Here’s an easy rule to live by: Your content is irrelevant if people can’t get at it.
People have finally noticed that “convergent” TV, which doesn’t work anyway, relies on an inconsistent hodgepodge of interfaces.
It gets worse: Not only is everyone’s information architecture different, meaning all the menu commands are, too, but the hardware isn’t even standardized. In other words, every remote control is different, and everything they remotely control is, too. (That’s already true in the real world. How many incompatible remote controls do you own?)
And – oopsy! – everyone has managed to forget that requiring real people to manipulate tiny physical buttons while staring at tiny virtual menu options pretty much amounts to duct-taping a neon sign flashing GET LOST! to a customer’s TV set. Even “normal” people will go nuts trying to look at and press buttons on the physical remote (angled horizontally; at close range, requiring a certain eye focus) and then look at and respond to prompts on a television (angled vertically; far away, requiring refocusing).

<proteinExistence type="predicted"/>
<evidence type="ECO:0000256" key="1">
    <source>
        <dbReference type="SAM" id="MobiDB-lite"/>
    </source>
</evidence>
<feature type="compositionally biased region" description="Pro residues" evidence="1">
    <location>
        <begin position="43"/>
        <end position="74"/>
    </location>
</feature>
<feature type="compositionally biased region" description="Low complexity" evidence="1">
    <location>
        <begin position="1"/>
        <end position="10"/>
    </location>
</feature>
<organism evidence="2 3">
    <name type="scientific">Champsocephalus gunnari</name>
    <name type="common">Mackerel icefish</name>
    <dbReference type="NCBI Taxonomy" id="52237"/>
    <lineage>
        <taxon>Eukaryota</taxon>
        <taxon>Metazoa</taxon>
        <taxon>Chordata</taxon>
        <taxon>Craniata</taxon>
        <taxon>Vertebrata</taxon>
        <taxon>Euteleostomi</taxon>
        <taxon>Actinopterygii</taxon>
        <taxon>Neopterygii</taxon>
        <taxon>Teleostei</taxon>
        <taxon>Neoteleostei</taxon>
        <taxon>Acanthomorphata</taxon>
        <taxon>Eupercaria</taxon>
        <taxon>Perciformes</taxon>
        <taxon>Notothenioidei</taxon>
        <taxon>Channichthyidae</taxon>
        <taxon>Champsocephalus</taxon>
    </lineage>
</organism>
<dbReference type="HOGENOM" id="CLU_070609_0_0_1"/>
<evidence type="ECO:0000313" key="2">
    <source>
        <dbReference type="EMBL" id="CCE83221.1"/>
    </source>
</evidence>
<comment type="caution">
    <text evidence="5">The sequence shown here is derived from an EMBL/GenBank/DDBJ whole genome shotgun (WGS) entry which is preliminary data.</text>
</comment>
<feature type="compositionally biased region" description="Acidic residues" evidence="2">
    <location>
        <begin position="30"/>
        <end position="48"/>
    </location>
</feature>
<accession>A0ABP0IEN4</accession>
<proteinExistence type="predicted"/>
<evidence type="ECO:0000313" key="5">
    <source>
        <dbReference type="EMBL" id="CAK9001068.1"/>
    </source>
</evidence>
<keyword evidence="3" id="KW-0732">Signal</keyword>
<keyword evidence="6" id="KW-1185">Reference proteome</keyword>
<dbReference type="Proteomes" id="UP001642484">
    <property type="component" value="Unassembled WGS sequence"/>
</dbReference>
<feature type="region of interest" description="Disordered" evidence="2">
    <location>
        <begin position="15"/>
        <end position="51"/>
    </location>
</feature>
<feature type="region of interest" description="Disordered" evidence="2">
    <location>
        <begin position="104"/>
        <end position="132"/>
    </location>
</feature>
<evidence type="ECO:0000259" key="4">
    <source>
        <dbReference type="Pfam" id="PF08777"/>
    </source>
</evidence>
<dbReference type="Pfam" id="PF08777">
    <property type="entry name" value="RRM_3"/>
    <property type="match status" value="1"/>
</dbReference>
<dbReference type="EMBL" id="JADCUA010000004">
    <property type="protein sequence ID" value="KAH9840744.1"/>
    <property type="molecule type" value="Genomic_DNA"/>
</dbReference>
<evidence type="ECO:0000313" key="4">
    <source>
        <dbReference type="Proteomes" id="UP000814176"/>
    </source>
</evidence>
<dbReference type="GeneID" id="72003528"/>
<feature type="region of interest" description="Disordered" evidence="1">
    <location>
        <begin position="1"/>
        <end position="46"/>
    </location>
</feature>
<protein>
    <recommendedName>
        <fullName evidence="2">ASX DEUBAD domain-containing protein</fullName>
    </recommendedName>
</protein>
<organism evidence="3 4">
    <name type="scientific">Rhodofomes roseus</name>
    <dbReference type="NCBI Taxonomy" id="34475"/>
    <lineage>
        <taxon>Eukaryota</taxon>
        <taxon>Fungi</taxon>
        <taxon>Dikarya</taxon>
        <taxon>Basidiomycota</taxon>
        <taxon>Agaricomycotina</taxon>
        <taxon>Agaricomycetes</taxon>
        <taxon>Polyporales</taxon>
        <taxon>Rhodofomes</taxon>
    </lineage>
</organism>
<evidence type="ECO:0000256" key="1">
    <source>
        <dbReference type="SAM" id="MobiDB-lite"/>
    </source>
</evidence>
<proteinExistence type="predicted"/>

And – oopsy again! – what is someone with arthritis and bifocals sposta do here?
How about someone who is more or less blind?
So let’s recap:
The access problem is being largely ignored. The CRTC in Canada managed to overlook the whole shebang, while also refusing to require audio description of new digital TV channels. (The actual glib dismissals can be read here. Big file. Works lousy in Netscape 4, which we no longer support.) And did you know that one existing set-top box forced you to change all its onscreen menus from English to Spanish just to turn on the second audio program to listen to descriptions? What planet are these people living on?
The National Center for Accessible Media is trying to fix things.
Posted on 2001-01-08